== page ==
Two of plaintiff's motions (Nos. 6 and 7) have not been fully briefed. However, after reviewing those motions and independently researching the issues raised, and in light of the abundance of briefs in this case, the Court has determined that it is able to rule on those motions without further briefing. Upon careful consideration of all the motions and memoranda filed by the parties, the motions hearing held on January 8, 1998, and the entire record, the Court grants summary judgment on the first five parts of plaintiff's Privacy Act claim in Civil Action No. 86-1856 and orders further briefing limited to the single remaining Privacy Act claim. The Court also grants defendants' motions to dismiss the remaining claims in Civil Actions No. 92-1741 and 93-1869. The Court denies plaintiff's motion to strike defendants' affirmative defenses in all three cases. The Court also denies plaintiff's motion to amend, motion for sanctions, motion to withdraw the Anderson declaration, and motion to preclude defendants' reliance on the November 19, 1980, document in Civil Action No. 86-1852. Finally, the Court denies plaintiff's motion to substitute defendant in Civil Action No. 93-1869.

 BACKGROUND

 These cases are the remainder of a series of lawsuits filed by plaintiff against the United States government over incidents occurring between 1980 and 1983. *fn2" The factual background has been set forth in great detail in the Court's three previous Opinions. See Mittleman v. United States Treasury, 773 F. Supp. 442 (D.D.C. 1991) (hereinafter Mittleman I); Mittleman v. United States Treasury, 919 F. Supp. 461 (D.D.C. 1995), rev'd in part, 322 U.S. App. D.C. 367, 104 F.3d 410 (D.C. Cir. 1997) (hereinafter Mittleman II); Mittleman v. King, No. 93-1869, slip op. at 2-7 (D.D.C. Nov. 4, 1997) (hereinafter Mittleman IV). *fn3" Nevertheless, the Court reviews the background.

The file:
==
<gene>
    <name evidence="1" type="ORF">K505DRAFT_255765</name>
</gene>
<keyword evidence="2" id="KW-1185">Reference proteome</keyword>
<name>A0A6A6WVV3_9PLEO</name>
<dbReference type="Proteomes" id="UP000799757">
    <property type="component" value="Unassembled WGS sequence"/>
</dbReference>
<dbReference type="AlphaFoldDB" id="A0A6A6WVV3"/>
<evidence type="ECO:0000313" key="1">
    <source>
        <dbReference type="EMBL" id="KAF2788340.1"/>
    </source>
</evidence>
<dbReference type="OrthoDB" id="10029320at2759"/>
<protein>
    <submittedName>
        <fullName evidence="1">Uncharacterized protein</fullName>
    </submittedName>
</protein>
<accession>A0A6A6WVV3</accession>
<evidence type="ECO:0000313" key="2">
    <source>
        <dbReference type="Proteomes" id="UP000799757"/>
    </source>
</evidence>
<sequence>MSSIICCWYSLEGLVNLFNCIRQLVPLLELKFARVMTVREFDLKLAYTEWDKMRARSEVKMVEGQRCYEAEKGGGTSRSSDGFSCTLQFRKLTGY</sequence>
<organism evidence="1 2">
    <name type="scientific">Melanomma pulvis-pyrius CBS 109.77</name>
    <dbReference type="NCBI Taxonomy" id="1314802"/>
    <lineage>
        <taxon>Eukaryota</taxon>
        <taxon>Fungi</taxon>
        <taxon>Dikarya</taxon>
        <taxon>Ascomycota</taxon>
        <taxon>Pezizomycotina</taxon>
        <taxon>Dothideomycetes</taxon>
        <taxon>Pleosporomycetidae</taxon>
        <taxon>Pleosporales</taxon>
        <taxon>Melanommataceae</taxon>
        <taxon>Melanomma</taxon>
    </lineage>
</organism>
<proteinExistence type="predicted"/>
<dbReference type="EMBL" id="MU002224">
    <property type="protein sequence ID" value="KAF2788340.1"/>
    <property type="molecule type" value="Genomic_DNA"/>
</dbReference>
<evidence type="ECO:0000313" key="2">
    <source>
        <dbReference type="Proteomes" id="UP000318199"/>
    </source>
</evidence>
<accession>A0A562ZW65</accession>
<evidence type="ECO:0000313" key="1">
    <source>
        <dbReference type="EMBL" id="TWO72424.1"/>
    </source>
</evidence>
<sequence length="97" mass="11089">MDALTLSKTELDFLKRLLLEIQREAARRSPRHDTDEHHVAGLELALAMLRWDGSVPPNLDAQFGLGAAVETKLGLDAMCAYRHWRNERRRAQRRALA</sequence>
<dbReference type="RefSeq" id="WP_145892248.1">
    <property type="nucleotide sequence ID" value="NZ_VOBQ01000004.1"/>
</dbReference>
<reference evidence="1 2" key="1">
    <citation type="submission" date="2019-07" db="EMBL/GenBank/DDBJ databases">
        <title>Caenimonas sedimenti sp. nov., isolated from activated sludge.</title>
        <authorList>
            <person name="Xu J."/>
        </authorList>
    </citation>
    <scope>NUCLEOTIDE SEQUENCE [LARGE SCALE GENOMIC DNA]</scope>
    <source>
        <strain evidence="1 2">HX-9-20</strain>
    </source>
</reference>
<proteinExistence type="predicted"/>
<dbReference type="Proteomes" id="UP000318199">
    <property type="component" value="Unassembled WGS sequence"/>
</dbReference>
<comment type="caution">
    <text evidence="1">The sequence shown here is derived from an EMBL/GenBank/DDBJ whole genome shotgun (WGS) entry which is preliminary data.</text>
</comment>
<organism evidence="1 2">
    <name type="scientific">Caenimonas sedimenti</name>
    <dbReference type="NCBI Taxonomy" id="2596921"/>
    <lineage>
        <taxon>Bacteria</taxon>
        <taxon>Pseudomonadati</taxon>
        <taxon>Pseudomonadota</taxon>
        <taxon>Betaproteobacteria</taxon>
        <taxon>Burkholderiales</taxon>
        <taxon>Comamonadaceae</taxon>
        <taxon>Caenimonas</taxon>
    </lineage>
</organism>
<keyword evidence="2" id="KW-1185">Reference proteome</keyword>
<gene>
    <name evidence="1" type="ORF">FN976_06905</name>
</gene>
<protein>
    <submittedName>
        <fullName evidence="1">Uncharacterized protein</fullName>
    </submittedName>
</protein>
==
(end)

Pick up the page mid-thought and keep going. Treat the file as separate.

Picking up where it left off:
Plaintiff worked on the staff of the Chrysler Loan Guarantee Board ("CLGB") at the Department of the Treasury ("Treasury") between May 1980 and January 1981. During her tenure, plaintiff became concerned that Chrysler Corporation was providing Treasury with overly optimistic financial forecasts. She communicated her concerns to several Treasury officials, but generally received no response. Plaintiff eventually met with Roger Altman, the Assistant Secretary for Domestic Finance at Treasury who supervised the CLGB, to discuss her concerns. Altman told her to prepare a memorandum for further discussion. Plaintiff did so, but she and Altman never had further discussion on the matter.